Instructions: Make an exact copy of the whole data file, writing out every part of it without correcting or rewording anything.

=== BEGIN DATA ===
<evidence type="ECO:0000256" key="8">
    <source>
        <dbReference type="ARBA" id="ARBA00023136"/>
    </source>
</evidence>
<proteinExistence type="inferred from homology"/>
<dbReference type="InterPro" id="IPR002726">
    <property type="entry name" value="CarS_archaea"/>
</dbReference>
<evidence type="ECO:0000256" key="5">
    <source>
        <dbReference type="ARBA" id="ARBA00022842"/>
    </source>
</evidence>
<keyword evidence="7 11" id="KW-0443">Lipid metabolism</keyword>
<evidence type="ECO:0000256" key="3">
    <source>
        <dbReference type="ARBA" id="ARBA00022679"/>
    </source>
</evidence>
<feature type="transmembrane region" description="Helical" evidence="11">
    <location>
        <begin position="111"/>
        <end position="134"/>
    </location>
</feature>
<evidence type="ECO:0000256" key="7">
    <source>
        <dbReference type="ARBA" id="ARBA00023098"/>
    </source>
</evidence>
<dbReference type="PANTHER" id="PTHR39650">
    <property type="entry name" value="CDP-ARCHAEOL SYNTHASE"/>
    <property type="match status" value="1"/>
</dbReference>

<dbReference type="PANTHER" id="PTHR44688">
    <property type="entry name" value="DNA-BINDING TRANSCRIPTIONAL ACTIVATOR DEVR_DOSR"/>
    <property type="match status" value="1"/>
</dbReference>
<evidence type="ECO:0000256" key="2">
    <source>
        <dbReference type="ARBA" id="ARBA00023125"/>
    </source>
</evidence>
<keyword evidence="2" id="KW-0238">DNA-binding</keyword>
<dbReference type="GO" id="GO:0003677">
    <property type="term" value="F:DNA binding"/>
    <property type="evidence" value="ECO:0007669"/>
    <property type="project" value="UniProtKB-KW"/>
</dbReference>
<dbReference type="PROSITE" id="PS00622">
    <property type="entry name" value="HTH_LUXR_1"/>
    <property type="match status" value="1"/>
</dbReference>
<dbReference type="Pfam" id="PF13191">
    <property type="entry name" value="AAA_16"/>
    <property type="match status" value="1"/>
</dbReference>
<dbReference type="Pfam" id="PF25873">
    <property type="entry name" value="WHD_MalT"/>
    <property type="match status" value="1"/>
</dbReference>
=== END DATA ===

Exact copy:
<evidence type="ECO:0000256" key="8">
    <source>
        <dbReference type="ARBA" id="ARBA00023136"/>
    </source>
</evidence>
<proteinExistence type="inferred from homology"/>
<dbReference type="InterPro" id="IPR002726">
    <property type="entry name" value="CarS_archaea"/>
</dbReference>
<evidence type="ECO:0000256" key="5">
    <source>
        <dbReference type="ARBA" id="ARBA00022842"/>
    </source>
</evidence>
<keyword evidence="7 11" id="KW-0443">Lipid metabolism</keyword>
<evidence type="ECO:0000256" key="3">
    <source>
        <dbReference type="ARBA" id="ARBA00022679"/>
    </source>
</evidence>
<feature type="transmembrane region" description="Helical" evidence="11">
    <location>
        <begin position="111"/>
        <end position="134"/>
    </location>
</feature>
<evidence type="ECO:0000256" key="7">
    <source>
        <dbReference type="ARBA" id="ARBA00023098"/>
    </source>
</evidence>
<dbReference type="PANTHER" id="PTHR39650">
    <property type="entry name" value="CDP-ARCHAEOL SYNTHASE"/>
    <property type="match status" value="1"/>
</dbReference>

<dbReference type="PANTHER" id="PTHR44688">
    <property type="entry name" value="DNA-BINDING TRANSCRIPTIONAL ACTIVATOR DEVR_DOSR"/>
    <property type="match status" value="1"/>
</dbReference>
<evidence type="ECO:0000256" key="2">
    <source>
        <dbReference type="ARBA" id="ARBA00023125"/>
    </source>
</evidence>
<keyword evidence="2" id="KW-0238">DNA-binding</keyword>
<dbReference type="GO" id="GO:0003677">
    <property type="term" value="F:DNA binding"/>
    <property type="evidence" value="ECO:0007669"/>
    <property type="project" value="UniProtKB-KW"/>
</dbReference>
<dbReference type="PROSITE" id="PS00622">
    <property type="entry name" value="HTH_LUXR_1"/>
    <property type="match status" value="1"/>
</dbReference>
<dbReference type="Pfam" id="PF13191">
    <property type="entry name" value="AAA_16"/>
    <property type="match status" value="1"/>
</dbReference>
<dbReference type="Pfam" id="PF25873">
    <property type="entry name" value="WHD_MalT"/>
    <property type="match status" value="1"/>
</dbReference>